IL-1β is a proinflammatory cytokine that has a role in disease-related inflammation, fever and discomfort [16, 17]. It participates in cellular processes such as proliferation, differentiation and death [18]. Additionally, IL-1β plays a key role in homeostasis, regulating appetite, sleep and body temperature [19]. High levels of IL-1β have been observed in patients with bacterial, viral, fungal and parasitic infections; several forms of malignancies; autoimmune disorders; trauma (surgery); ischaemic illnesses (myocardial infarction) and UV radiation [19]. Studies on IL-1β in the context of malaria are limited and the results are inconsistent; therefore, conclusions on IL-1β in various types of malaria are unclear. Therefore, meta-analyses to assess differences in IL-1β levels between various types of malaria, including between patients with severe malaria, patients with uncomplicated malaria and healthy controls were performed. The findings of this study will inform future research on IL-1β and its function in malaria infection and severity.

Methods

Protocol and search strategy

PRISMA standards were used to perform a systematic review and meta-analysis (Additional files 10, 11) [20]. The systematic review was registered at PROSPERO (CRD42022318871). A search of PubMed, Scopus, EMBASE and reference lists was conducted for articles providing data on IL-1β levels between patients with severe malaria, patients with uncomplicated malaria and healthy controls between January 1988 and March 2022. Broad search terms ‘(‘Interleukin 1 beta’ OR ‘Interleukin 1beta’ OR ‘IL-1 beta’ OR ‘Interleukin-1 beta’ OR Catabolin) AND (malaria OR plasmodium) were combined as a search strategy for different databases (Additional file 7: Table S1). Relevant article citations were manually searched to ensure that relevant articles were not missed. Additionally, authors of published articles were contacted to get data that could not be extracted directly from the source. The search began on 7 March 2022, and concluded on 20 March 2022.

Eligibility criteria

To be considered for inclusion in the review, articles had to report IL-1β levels among patients with severe malaria, patients with uncomplicated malaria and healthy controls. The following articles were excluded: (i) studies providing data on IL-1β levels in patients with uncomplicated malaria only, (ii) studies providing data on IL-1β levels in pregnancy/cord blood, because these participants had a diverse immune response to malaria infection, (iii) in vitro studies measuring IL-1β production, (iv) studies from which IL-1β data could not be extracted, (v) conference abstracts on IL-1β, (vi) studies providing data on IL-1β levels in patients with asymptomatic malaria only, (vii) studies providing data on IL-1β levels in patients with severe malaria only and (viii) studies providing data on IL-1β levels after malaria treatment.

Study selection and data extraction

The selection procedure began with the examination of titles and abstracts from three databases. The complete text of all qualified articles was then read and compared with the eligibility criteria. Additionally, the reference lists of papers included were evaluated to confirm that no study was omitted. Two authors (AM and MK) independently reviewed articles for inclusion and extracted data based on the following: first author name, publication year, research location, country, age range, number of patients, Plasmodium spp., IL-1β levels, technique used for diagnosing malaria and method used for quantifying IL-1β. Disagreements between the two authors were settled by consensus-building conversations.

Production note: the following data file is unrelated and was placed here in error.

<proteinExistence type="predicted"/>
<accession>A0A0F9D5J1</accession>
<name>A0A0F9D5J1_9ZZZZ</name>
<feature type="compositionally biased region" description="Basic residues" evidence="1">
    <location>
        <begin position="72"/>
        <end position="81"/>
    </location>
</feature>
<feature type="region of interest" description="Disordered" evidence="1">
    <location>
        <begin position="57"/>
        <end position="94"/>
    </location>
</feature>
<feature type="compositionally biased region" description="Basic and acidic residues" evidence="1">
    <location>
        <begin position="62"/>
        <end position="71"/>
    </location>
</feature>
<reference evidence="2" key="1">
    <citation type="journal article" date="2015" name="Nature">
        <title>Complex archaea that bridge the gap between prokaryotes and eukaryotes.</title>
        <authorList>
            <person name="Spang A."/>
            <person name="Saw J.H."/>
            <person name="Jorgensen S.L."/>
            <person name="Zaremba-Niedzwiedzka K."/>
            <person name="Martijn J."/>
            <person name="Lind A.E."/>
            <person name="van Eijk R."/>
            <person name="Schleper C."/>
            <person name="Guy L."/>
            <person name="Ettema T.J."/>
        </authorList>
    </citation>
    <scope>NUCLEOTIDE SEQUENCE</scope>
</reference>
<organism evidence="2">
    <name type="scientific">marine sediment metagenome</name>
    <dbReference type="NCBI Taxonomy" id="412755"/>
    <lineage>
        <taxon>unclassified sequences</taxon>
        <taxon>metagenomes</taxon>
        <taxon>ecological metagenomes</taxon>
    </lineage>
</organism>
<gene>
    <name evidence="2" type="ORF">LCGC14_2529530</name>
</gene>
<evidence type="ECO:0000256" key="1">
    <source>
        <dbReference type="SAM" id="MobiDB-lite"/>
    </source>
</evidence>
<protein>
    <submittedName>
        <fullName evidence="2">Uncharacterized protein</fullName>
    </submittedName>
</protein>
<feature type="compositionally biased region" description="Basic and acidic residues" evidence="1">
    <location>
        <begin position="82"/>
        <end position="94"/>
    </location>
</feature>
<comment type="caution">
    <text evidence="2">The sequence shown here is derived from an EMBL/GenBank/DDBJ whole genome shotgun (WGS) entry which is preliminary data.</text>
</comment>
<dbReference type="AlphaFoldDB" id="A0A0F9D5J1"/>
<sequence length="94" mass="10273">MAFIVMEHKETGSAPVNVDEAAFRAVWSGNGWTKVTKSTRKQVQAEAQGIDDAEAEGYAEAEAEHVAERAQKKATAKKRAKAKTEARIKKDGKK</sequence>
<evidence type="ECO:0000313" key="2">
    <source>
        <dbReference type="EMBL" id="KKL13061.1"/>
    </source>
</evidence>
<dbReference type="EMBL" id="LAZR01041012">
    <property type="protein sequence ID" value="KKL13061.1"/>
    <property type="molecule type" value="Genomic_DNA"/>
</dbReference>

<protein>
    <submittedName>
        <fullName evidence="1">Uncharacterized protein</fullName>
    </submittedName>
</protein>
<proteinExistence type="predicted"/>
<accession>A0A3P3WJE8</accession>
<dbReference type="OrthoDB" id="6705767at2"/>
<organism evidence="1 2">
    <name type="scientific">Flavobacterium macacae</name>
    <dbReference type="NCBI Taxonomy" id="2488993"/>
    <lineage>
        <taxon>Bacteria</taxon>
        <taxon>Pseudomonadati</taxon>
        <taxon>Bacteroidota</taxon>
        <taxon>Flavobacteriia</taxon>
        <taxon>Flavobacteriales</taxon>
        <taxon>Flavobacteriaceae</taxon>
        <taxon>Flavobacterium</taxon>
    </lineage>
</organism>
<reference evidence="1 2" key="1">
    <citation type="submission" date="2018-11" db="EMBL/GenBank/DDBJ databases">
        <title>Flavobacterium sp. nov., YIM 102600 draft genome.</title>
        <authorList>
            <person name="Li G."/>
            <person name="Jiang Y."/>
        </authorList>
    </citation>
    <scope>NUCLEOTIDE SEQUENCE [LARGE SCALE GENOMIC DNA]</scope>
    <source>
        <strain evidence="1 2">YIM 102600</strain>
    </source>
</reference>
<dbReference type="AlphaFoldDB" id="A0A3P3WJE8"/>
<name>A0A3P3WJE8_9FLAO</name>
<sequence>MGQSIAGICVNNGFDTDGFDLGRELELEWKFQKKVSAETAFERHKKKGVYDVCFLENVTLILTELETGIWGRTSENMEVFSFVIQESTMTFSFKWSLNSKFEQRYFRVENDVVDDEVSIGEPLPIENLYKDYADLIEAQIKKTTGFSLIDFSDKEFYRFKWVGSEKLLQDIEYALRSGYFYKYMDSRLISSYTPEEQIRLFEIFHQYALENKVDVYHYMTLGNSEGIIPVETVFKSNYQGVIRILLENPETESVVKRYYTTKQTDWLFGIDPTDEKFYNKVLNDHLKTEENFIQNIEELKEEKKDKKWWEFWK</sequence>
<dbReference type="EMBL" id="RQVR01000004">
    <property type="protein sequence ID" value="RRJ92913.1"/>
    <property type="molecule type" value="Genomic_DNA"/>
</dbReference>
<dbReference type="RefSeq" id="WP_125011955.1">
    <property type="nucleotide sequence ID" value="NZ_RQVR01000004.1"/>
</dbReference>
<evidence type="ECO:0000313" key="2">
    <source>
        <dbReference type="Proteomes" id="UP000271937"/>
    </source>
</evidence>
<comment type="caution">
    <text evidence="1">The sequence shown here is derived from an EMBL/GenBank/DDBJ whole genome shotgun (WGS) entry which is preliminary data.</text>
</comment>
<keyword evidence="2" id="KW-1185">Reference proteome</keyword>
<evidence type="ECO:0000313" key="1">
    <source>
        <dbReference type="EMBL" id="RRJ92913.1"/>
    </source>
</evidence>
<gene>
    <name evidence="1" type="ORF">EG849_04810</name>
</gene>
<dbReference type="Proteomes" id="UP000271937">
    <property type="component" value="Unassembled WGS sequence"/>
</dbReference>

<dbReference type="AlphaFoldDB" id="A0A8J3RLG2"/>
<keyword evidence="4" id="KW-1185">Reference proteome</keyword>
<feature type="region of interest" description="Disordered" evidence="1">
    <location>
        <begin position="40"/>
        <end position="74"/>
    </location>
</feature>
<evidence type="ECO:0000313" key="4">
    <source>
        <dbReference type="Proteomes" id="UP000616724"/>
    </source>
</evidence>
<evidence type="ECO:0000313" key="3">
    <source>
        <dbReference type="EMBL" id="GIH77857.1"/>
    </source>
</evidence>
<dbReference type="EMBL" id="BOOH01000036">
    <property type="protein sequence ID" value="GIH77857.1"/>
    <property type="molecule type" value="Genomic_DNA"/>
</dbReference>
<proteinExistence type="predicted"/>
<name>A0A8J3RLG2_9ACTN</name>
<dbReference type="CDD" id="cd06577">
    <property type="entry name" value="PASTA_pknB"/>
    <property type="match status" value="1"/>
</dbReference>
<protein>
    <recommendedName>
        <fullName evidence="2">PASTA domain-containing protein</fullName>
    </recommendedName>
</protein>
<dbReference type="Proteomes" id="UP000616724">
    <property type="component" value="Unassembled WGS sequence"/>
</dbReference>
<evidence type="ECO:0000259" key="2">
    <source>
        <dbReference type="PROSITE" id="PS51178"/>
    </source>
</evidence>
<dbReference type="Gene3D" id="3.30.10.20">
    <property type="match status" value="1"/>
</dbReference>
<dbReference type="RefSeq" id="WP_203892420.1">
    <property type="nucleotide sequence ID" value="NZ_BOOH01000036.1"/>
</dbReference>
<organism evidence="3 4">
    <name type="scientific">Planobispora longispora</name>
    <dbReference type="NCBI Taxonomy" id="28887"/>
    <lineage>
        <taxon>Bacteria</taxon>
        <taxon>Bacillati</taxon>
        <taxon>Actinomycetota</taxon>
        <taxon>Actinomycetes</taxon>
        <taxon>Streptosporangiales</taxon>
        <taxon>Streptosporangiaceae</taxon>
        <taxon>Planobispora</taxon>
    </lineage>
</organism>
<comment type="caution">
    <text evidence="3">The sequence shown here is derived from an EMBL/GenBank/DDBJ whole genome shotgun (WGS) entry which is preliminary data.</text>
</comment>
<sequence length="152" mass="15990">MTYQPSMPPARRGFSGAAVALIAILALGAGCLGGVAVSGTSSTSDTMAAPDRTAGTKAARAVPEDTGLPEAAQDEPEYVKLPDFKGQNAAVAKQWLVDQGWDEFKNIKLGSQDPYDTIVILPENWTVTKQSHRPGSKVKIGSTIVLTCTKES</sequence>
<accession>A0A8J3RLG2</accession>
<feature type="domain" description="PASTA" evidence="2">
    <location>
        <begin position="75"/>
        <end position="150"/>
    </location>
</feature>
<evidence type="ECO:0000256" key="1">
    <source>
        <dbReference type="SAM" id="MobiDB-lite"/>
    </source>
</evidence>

Critical appraisal

The quality of all studies included in this review was determined using the Strengthening the Reporting of Observational Studies in Epidemiology (STROBE) statement: guidelines for reporting observational studies [21]. Each study was evaluated on 22 items; a score of 1 (yes) or 0 (no) was awarded to each item and the aggregate of all values generated an overall quality score ranging from 0 to 22. The summed scores were classed as having high (> 75 percentile), moderate (50–75 percentile) or low (< 50 percentile) quality based on the total score.

Data syntheses

The evidence was synthesized quantitatively and qualitatively. The differences in IL-1 levels across participant groups were recounted narratively for qualitative synthesis. For quantitative synthesis, the mean difference (MD) in IL-1β levels across groups of participants was calculated using a random effects meta-analysis, which is a type of meta-analysis where each study is weighted according to variations between and within studies. The mean and standard deviation (SD) of IL-1β levels were used to calculate MD in IL-1β levels between studies. When the median or interquartile range (IQR) was reported in the studies, the mean and SD were computed using the previously established approach [22]. If just SD was missing from the study, SD was derived from one or more studies with comparable mean values [23]. The degree of heterogeneity was determined using Cochran’s Q statistic and the I2 statistic. The forest plot was used to depict the MDs and confidence intervals (CIs). Outliers were detected using the leave-one-out strategy, which involved iteratively rerunning meta-analysis and deleting studies. The publication bias was assessed by visualizing funnel plot symmetry. The funnel plot would be asymmetric in case of publication bias [24, 25]. Egger’s test was used to assess funnel plot symmetry [25]. Egger’s test with statistical significance (p < 0.05) might indicate that funnel plot asymmetry was due to a small-study effect [26]. A contour-enhanced funnel plot was used to explore the cause (s) of funnel plot symmetry [27]. To investigate potential sources of variation, research designs, study sites, Plasmodium spp., age groups and methodologies for IL-1β measurement were used as covariates. Stata, version 17, was used to analyse the data (Stata Corporation, College Station, TX).